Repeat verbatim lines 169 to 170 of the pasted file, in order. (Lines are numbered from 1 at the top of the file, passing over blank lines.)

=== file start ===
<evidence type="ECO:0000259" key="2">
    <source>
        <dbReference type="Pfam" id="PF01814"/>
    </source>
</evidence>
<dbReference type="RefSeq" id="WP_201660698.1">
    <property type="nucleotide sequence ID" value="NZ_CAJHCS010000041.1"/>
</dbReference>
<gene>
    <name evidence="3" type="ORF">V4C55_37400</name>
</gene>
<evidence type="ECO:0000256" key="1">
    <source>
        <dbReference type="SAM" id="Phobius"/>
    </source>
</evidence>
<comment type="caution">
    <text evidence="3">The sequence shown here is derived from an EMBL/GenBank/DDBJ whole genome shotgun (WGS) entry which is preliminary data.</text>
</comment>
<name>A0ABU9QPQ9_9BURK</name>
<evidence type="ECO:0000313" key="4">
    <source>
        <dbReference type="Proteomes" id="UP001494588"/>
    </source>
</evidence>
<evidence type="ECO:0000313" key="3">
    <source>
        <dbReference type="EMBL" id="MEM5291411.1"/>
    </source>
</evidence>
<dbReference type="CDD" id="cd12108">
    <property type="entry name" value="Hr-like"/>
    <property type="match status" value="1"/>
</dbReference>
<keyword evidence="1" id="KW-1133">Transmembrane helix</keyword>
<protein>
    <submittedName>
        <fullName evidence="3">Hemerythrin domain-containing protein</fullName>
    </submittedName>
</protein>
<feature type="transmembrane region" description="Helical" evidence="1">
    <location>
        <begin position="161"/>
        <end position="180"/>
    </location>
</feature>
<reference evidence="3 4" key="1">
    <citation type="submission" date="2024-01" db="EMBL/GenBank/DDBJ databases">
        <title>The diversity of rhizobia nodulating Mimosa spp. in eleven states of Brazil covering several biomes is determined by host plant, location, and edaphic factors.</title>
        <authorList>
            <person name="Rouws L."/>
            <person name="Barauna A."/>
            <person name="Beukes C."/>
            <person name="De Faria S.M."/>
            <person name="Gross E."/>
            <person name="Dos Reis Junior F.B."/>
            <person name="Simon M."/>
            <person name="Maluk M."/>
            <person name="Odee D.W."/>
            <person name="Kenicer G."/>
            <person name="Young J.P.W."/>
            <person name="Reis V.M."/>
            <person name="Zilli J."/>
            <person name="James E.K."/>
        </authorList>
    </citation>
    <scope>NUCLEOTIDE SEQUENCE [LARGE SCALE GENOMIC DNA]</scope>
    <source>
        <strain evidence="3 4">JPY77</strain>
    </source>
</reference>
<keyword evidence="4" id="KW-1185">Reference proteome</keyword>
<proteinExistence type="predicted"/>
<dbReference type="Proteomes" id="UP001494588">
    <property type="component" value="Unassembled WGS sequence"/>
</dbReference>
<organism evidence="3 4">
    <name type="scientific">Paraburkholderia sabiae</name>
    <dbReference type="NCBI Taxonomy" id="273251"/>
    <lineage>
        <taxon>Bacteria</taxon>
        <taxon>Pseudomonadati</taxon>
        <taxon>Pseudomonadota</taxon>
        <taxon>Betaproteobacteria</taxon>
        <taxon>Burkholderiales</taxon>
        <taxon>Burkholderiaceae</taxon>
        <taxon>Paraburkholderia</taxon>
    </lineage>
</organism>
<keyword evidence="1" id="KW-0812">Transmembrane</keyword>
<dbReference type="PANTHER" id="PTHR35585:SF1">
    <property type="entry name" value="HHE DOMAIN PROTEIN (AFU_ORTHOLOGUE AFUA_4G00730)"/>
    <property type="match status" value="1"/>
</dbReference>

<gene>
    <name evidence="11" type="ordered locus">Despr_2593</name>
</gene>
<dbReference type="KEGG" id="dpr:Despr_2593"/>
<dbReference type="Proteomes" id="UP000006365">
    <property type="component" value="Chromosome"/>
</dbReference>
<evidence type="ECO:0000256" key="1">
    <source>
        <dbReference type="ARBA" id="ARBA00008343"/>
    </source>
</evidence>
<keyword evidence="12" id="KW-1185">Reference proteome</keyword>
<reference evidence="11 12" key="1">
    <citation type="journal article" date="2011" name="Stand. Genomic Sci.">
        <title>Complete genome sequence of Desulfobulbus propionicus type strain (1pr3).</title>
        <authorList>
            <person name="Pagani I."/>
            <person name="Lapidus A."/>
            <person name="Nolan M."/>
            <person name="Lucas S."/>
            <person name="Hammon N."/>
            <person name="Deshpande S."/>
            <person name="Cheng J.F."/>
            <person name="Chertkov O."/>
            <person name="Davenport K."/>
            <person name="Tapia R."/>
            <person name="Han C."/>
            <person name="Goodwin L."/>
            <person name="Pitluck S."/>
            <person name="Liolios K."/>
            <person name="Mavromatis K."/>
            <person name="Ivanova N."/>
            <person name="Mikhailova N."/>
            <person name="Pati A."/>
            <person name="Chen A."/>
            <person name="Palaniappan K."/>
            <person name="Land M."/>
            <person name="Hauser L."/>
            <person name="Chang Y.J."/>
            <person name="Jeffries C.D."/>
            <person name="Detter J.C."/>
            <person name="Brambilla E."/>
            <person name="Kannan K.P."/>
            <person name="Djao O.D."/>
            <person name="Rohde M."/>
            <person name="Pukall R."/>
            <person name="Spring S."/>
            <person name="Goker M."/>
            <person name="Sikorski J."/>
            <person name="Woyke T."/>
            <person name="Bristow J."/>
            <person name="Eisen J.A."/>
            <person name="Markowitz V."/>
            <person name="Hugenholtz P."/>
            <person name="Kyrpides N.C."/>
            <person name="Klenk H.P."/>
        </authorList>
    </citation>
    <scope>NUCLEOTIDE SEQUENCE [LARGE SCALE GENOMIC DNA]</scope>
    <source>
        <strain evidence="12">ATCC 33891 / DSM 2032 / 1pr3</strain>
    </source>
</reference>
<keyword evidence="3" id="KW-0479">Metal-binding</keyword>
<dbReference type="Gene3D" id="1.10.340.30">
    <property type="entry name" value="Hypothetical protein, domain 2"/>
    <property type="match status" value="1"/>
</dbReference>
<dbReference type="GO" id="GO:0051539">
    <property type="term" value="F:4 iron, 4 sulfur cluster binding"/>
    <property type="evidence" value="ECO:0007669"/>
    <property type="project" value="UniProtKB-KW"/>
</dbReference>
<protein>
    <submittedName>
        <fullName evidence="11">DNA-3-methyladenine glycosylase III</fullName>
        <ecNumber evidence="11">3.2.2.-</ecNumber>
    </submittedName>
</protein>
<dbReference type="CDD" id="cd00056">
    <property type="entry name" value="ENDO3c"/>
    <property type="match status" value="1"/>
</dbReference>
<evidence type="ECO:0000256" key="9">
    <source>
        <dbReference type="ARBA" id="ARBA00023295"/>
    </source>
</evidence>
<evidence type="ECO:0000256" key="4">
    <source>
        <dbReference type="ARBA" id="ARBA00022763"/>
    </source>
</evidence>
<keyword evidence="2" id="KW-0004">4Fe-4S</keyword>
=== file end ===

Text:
<protein>
    <submittedName>